Fifty-two inspiring and insightful profiles of history’s brightest female scientists. “Rachel Swaby’s no-nonsense and needed Headstrong dynamically profiles historically overlooked female visionaries in science, technology, engineering, and math.”—Elle Covering Nobel Prize winners and major innovators, as well as lesser-known but hugely significant scientists who influence our every day, Rachel Swaby’s vibrant profiles span centuries of courageous thinkers and illustrate how each one’s ideas developed, from their first moment of scientific engagement through the research and discovery for which they’re best known. This fascinating tour reveals 52 women at their best—while encouraging and inspiring a new generation of girls to put on their lab coats.

By

Greta Thuberg
The groundbreaking speeches of Greta Thunberg, the young climate activist who has become the voice of a generation, including her historic address to the United Nations. In August 2018 a fifteen-year-old Swedish girl, Greta Thunberg, decided not to go to school one day in order to protest the climate crisis. Her actions sparked a global movement, inspiring millions of students to go on strike for our planet, forcing governments to listen, and earning her a Nobel Peace Prize nomination. No One Is Too Small to Make A Difference brings you Greta in her own words, for the first time.

By

Carl Sagan
Cosmos is one of the bestselling science books of all time. In clear-eyed prose, Sagan reveals a jewel-like blue world inhabited by a life form that is just beginning to discover its own identity and to venture into the vast ocean of space. Cosmos retraces the fourteen billion years of cosmic evolution that have transformed matter into consciousness, exploring such topics as the origin of life, the human brain, Egyptian hieroglyphics, spacecraft missions, the death of the Sun, the evolution of galaxies, and the forces and individuals who helped to shape modern science.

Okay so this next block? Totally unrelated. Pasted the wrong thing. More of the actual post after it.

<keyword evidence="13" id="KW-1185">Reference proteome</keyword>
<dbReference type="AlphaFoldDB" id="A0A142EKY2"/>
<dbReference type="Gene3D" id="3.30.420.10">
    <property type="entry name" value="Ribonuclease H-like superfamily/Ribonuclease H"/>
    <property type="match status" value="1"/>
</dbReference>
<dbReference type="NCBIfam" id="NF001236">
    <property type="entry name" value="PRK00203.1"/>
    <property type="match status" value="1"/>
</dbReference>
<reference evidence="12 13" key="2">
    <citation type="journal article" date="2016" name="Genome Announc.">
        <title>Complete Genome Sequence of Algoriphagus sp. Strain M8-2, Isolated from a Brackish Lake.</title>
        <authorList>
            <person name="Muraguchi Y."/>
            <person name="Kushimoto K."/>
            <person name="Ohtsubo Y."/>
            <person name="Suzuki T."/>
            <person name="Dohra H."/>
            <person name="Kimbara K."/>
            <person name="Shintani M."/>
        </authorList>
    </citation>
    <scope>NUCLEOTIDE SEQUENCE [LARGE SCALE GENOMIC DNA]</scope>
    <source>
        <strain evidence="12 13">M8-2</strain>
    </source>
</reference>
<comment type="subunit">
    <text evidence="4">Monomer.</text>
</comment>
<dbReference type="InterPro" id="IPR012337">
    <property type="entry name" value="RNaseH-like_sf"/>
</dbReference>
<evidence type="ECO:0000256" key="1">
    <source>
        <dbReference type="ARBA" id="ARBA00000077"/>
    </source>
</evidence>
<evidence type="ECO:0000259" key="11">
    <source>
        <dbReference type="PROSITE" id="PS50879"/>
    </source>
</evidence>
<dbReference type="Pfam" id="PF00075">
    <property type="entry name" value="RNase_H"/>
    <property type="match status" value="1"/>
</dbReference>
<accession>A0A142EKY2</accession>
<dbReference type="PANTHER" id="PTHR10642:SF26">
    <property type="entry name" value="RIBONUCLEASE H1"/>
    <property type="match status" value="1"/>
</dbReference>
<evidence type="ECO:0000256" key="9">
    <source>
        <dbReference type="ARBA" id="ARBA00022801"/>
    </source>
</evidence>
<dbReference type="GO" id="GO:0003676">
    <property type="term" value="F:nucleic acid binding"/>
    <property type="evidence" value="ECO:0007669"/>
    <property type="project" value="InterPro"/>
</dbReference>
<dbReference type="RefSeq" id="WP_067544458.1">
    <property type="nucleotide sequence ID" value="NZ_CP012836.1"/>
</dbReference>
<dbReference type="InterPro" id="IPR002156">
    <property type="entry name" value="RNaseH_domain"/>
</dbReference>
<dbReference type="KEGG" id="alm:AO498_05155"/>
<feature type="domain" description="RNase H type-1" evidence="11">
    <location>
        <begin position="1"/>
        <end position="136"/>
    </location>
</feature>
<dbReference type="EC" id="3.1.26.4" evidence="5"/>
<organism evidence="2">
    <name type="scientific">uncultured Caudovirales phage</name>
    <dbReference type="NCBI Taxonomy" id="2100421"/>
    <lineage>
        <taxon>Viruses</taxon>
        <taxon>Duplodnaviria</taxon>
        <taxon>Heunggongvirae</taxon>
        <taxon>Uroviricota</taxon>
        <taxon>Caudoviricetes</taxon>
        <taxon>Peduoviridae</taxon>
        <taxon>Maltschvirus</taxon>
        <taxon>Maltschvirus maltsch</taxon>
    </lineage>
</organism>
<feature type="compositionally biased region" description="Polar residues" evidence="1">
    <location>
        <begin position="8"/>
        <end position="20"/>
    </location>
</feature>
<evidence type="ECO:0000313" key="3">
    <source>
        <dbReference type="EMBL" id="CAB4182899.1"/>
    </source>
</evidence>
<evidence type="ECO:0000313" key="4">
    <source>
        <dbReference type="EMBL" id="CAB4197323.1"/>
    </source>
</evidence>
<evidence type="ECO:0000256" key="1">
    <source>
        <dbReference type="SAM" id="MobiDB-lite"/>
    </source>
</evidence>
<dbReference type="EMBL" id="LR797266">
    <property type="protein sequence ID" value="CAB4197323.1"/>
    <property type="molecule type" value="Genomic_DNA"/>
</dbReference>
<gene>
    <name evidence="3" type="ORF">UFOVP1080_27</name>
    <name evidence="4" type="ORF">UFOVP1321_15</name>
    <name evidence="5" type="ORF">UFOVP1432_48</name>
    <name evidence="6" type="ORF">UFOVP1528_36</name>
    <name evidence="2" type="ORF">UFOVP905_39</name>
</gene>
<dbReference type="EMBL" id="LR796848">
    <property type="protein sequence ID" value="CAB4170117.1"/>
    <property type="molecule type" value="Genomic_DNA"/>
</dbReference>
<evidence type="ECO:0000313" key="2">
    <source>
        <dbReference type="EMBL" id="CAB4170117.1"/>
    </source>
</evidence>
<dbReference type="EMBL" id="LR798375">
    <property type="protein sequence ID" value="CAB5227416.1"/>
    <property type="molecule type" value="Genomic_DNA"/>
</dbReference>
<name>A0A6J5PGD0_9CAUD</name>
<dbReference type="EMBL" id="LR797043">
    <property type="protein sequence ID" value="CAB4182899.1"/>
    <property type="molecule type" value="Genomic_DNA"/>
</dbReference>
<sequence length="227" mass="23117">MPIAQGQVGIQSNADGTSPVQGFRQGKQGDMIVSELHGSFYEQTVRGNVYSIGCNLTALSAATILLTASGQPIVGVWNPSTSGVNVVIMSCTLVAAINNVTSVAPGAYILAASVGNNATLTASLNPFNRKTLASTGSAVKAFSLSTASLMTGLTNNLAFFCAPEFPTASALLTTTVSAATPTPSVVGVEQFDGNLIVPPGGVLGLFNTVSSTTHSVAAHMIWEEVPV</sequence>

By

Caroline Criado Perez
Data is fundamental to the modern world. From economic development, to healthcare, to education and public policy, we rely on numbers to allocate resources and make crucial decisions. But because so much data fails to take into account gender, because it treats men as the default and women as atypical, bias and discrimination are baked into our systems. And women pay tremendous costs for this bias, in time, money, and often with their lives.

By

Richard P. Feynman
Richard Feynman, winner of the Nobel Prize in physics, thrived on outrageous adventures. Here he recounts in his inimitable voice his experience trading ideas on atomic physics with Einstein and Bohr and ideas on gambling with Nick the Greek; cracking the uncrackable safes guarding the most deeply held nuclear secrets; accompanying a ballet on his bongo drums; painting a naked female toreador. In short, here is Feynman’s life in all its eccentric—a combustible mixture of high intelligence, unlimited curiosity, and raging chutzpah.

By

Mary Roach
“One of the funniest and most unusual books of the year….Gross, educational, and unexpectedly sidesplitting.”—Entertainment WeeklyStiff is an oddly compelling, often hilarious exploration of the strange lives of our bodies postmortem. For two thousand years, cadavers—some willingly, some unwittingly—have been involved in science’s boldest strides and weirdest undertakings. In this fascinating account, Mary Roach visits the good deeds of cadavers over the centuries and tells the engrossing story of our bodies when we are no longer with them.

By

Richard Holmes
The Age of Wonder is a colorful and utterly absorbing history of the men and women whose discoveries and inventions at the end of the eighteenth century gave birth to the Romantic Age of Science. When young Joseph Banks stepped onto a Tahitian beach in 1769, he hoped to discover Paradise. Inspired by the scientific ferment sweeping through Britain, the botanist had sailed with Captain Cook in search of new worlds. Other voyages of discovery–astronomical, chemical, poetical, philosophical–swiftly follow in Richard Holmes’s thrilling evocation of the second scientific revolution.